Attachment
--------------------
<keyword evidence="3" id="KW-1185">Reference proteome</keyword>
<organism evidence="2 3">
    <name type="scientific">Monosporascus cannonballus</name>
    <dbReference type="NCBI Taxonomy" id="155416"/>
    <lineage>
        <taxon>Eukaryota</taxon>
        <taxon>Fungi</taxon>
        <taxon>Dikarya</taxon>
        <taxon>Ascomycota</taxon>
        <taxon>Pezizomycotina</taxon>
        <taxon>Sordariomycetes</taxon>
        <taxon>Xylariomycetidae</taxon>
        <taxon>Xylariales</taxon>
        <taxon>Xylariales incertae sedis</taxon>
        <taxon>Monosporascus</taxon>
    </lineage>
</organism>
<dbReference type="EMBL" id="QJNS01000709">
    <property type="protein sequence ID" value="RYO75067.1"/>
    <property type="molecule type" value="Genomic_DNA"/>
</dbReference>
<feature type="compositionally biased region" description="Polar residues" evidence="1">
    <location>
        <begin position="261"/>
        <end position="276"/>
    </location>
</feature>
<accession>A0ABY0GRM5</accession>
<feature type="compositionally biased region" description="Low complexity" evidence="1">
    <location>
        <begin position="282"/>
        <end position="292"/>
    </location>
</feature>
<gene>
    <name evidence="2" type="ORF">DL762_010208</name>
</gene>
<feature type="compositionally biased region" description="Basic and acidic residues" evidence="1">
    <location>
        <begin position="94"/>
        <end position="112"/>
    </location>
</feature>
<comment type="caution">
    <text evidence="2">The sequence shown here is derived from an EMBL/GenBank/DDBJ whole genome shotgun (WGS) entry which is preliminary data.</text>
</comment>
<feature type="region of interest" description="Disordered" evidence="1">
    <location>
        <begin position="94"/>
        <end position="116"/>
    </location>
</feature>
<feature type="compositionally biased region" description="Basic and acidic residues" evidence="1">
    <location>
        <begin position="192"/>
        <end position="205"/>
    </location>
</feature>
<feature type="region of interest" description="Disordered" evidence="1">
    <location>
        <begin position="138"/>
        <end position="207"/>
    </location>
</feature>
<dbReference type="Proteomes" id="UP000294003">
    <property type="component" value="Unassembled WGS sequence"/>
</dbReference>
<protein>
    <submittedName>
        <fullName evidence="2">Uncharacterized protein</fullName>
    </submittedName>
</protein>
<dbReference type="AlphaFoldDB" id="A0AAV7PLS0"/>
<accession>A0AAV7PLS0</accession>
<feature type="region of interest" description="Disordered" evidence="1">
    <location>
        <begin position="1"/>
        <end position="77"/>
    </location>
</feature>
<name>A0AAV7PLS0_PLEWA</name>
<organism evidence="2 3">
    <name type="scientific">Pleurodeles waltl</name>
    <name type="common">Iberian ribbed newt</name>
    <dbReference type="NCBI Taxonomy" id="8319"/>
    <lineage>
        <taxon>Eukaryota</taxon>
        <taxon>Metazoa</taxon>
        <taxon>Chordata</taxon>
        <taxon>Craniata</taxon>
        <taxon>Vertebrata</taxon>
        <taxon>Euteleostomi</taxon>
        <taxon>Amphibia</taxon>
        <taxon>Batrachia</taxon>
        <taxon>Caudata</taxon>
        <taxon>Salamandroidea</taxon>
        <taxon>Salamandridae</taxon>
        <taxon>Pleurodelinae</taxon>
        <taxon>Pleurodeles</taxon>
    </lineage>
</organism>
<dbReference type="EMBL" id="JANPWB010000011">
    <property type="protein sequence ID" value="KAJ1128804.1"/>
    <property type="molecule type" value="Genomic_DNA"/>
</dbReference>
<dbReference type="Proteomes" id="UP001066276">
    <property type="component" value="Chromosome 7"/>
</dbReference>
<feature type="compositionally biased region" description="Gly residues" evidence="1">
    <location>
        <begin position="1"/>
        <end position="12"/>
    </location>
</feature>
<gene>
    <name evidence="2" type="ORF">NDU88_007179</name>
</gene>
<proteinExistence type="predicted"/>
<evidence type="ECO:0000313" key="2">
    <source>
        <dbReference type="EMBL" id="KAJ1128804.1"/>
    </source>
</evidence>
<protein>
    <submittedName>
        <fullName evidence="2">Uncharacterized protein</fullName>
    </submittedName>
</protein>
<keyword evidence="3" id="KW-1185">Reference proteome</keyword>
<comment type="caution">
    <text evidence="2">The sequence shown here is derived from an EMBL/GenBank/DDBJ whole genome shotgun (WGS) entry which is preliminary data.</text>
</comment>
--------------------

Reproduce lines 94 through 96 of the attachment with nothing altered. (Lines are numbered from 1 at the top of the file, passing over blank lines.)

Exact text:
        <taxon>Batrachia</taxon>
        <taxon>Caudata</taxon>
        <taxon>Salamandroidea</taxon>